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Barefoot Farmer

Barefoot Farmer - Jeff Poppen

The Barefoot Farmer (Jeff Poppen) uses his farm (Long Hungry Creek Farm) as an example in demonstrating good farming principles. The landscape and atmosphere of the 21st century is leaning away from a small farm economy, bucolic scenery, sustainable agriculture and homegrown meals. The health of ourselves and our environment can only be enhanced by a reliance on local small farms for our needs. To learn more about these principle join Jeff Poppen with his weekly column - Barefoot Farmer.

To e-Mail Jeff - This e-mail address is being protected from spambots. You need JavaScript enabled to view it



Organic Farming PDF Print E-mail
Tuesday, July 7, 2009
Organic farming is how folks have grown food throughout history, up until about a hundred years ago. After a few decades of chemicals, a new organic farming movement arose, along with much confusion. I’m still trying to figure it out and sort the myths from reality.
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Greenhouses PDF Print E-mail
Tuesday, June 30, 2009
Many new organic gardeners feel the need for a greenhouse, an irrigation system and raised beds, but not for tractors, plows and animals.  In this regard, and a few others, I find myself to be more conventional.  To use the word organic now, you must follow rules set by the USDA which I don’t, and you can use materials which I won’t.
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Tip of the Iceberg PDF Print E-mail
Tuesday, June 23, 2009
Iceberg is just the tip of the iceberg when it comes to lettuce varieties. The garden has ten different kinds this year. Alternating rows of red and green one five the beds a striped appearance. Gardening is like a painting that changes weekly.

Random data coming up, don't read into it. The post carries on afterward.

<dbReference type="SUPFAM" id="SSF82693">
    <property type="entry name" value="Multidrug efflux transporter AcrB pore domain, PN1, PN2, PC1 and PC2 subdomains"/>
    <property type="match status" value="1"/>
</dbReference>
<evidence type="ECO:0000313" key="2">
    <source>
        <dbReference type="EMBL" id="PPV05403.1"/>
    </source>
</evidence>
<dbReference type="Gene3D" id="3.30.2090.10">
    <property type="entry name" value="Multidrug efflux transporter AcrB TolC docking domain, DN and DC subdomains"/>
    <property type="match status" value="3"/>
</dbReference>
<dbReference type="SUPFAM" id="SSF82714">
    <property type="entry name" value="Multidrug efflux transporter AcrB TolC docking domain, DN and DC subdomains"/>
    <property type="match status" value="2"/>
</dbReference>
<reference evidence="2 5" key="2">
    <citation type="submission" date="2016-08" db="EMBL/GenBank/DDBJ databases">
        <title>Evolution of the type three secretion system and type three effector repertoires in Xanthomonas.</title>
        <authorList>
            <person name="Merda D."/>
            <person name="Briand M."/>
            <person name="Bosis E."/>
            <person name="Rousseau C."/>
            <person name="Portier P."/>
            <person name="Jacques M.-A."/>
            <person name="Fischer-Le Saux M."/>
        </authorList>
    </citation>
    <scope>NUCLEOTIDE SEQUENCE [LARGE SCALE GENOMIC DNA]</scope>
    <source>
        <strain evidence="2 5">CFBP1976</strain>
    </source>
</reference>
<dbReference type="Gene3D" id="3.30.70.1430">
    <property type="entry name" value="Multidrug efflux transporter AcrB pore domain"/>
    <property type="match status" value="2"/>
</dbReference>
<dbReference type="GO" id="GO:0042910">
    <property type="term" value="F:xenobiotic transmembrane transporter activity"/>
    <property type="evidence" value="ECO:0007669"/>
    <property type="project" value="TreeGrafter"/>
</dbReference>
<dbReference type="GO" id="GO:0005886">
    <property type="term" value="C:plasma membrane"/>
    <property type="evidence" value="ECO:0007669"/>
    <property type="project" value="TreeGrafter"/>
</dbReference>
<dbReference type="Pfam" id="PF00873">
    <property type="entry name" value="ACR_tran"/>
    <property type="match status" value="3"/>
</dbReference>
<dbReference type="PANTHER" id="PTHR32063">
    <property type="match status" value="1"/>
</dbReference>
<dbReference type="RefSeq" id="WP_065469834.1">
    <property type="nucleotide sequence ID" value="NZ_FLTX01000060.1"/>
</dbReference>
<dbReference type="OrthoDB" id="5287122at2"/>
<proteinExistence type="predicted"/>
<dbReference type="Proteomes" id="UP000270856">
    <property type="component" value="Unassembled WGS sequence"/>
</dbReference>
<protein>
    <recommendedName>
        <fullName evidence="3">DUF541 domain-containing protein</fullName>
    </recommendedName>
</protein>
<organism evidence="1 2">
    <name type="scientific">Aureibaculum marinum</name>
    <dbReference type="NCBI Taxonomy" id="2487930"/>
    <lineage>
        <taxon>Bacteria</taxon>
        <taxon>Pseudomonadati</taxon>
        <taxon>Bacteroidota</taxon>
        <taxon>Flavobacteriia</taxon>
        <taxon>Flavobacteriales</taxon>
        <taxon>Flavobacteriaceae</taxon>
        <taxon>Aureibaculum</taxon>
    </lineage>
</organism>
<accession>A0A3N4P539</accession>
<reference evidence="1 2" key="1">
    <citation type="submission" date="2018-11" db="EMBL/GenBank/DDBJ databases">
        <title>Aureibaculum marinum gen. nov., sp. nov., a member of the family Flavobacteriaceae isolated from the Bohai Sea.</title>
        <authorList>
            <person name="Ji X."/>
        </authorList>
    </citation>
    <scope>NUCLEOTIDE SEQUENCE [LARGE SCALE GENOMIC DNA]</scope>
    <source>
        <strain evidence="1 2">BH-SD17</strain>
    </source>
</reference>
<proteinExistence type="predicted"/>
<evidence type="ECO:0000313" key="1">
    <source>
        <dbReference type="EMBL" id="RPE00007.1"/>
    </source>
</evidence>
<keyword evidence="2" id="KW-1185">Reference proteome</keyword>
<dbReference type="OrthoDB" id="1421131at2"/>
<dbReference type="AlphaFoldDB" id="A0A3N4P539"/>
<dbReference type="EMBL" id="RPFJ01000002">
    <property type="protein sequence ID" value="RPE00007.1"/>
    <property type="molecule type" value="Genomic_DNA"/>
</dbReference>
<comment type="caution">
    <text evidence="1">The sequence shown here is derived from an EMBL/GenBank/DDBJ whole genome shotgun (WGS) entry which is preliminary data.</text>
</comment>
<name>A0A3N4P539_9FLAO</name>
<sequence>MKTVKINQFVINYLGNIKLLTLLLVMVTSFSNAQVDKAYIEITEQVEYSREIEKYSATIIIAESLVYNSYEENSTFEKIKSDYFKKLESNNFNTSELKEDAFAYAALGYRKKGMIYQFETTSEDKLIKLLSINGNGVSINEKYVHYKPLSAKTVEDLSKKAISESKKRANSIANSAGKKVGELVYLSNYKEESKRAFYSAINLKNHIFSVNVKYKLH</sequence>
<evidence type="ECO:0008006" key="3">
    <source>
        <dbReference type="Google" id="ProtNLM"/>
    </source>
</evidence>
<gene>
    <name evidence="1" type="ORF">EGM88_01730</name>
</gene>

Leaf lettuces do not make heads. Black seeded Simpson is the most well known. We grow Red Sails, which has red frilly leaves and gets big. It doesn’t pack and ship well because it is so tender.
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Music Makes the World Go 'Round PDF Print E-mail
Wednesday, June 17, 2009
Music makes the world go ‘round, soothes the wild beasts, and has a universal appeal. All cultures make some kind of music, and it can be as different as night and day. With seven acres of vegetables planted (finally), you know we do a lot of picking. But there is always time for picking guitars, too.
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New Land, New Tractors, New People PDF Print E-mail
Tuesday, June 9, 2009
In between the flurry of farm activities here, I slip into Davidson Count and continue the fun. Twice we’ve taken our manure spreader there, and have about 150 tons of biodynamic compost spread over two acres on four different farms. One field is potatoes, one is sweet corn, on is melons and fruit, and the largest one is for the vegetable garden.
This is new land for me, new tractors, and new people, so I am definitely on a learning curve. The day I arrived to plant potatoes, George informed me that there was a wet weather spring in the back third of the field. But they already had the seed potatoes cut up, so we planted the whole patch. With the extra wet spring, that part of the field did not come up. So our potato crop, which is flowering and is hilled up, will be less than we planned on. But I planned on too much anyway, so we are about on target.
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